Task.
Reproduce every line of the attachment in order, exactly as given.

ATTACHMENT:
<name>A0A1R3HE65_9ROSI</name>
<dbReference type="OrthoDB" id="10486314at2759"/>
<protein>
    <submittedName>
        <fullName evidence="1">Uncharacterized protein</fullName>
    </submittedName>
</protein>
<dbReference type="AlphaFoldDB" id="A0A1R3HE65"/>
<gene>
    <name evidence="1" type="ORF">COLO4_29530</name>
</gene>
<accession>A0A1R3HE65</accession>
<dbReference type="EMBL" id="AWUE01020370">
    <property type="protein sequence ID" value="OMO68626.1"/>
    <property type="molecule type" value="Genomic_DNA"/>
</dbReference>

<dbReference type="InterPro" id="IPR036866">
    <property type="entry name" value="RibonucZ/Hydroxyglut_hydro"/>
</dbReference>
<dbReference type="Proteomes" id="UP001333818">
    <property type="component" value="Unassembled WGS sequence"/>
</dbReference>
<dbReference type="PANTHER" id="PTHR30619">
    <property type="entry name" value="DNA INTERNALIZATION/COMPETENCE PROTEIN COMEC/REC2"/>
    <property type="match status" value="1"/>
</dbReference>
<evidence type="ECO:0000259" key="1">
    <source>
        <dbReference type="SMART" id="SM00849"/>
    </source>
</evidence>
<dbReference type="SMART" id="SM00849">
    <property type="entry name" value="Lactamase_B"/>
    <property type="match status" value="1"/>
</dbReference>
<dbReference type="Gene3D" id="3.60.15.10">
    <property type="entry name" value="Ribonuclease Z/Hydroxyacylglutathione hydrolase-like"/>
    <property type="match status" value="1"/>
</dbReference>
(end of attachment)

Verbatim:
<name>A0A1R3HE65_9ROSI</name>
<dbReference type="OrthoDB" id="10486314at2759"/>
<protein>
    <submittedName>
        <fullName evidence="1">Uncharacterized protein</fullName>
    </submittedName>
</protein>
<dbReference type="AlphaFoldDB" id="A0A1R3HE65"/>
<gene>
    <name evidence="1" type="ORF">COLO4_29530</name>
</gene>
<accession>A0A1R3HE65</accession>
<dbReference type="EMBL" id="AWUE01020370">
    <property type="protein sequence ID" value="OMO68626.1"/>
    <property type="molecule type" value="Genomic_DNA"/>
</dbReference>

<dbReference type="InterPro" id="IPR036866">
    <property type="entry name" value="RibonucZ/Hydroxyglut_hydro"/>
</dbReference>
<dbReference type="Proteomes" id="UP001333818">
    <property type="component" value="Unassembled WGS sequence"/>
</dbReference>
<dbReference type="PANTHER" id="PTHR30619">
    <property type="entry name" value="DNA INTERNALIZATION/COMPETENCE PROTEIN COMEC/REC2"/>
    <property type="match status" value="1"/>
</dbReference>
<evidence type="ECO:0000259" key="1">
    <source>
        <dbReference type="SMART" id="SM00849"/>
    </source>
</evidence>
<dbReference type="SMART" id="SM00849">
    <property type="entry name" value="Lactamase_B"/>
    <property type="match status" value="1"/>
</dbReference>
<dbReference type="Gene3D" id="3.60.15.10">
    <property type="entry name" value="Ribonuclease Z/Hydroxyacylglutathione hydrolase-like"/>
    <property type="match status" value="1"/>
</dbReference>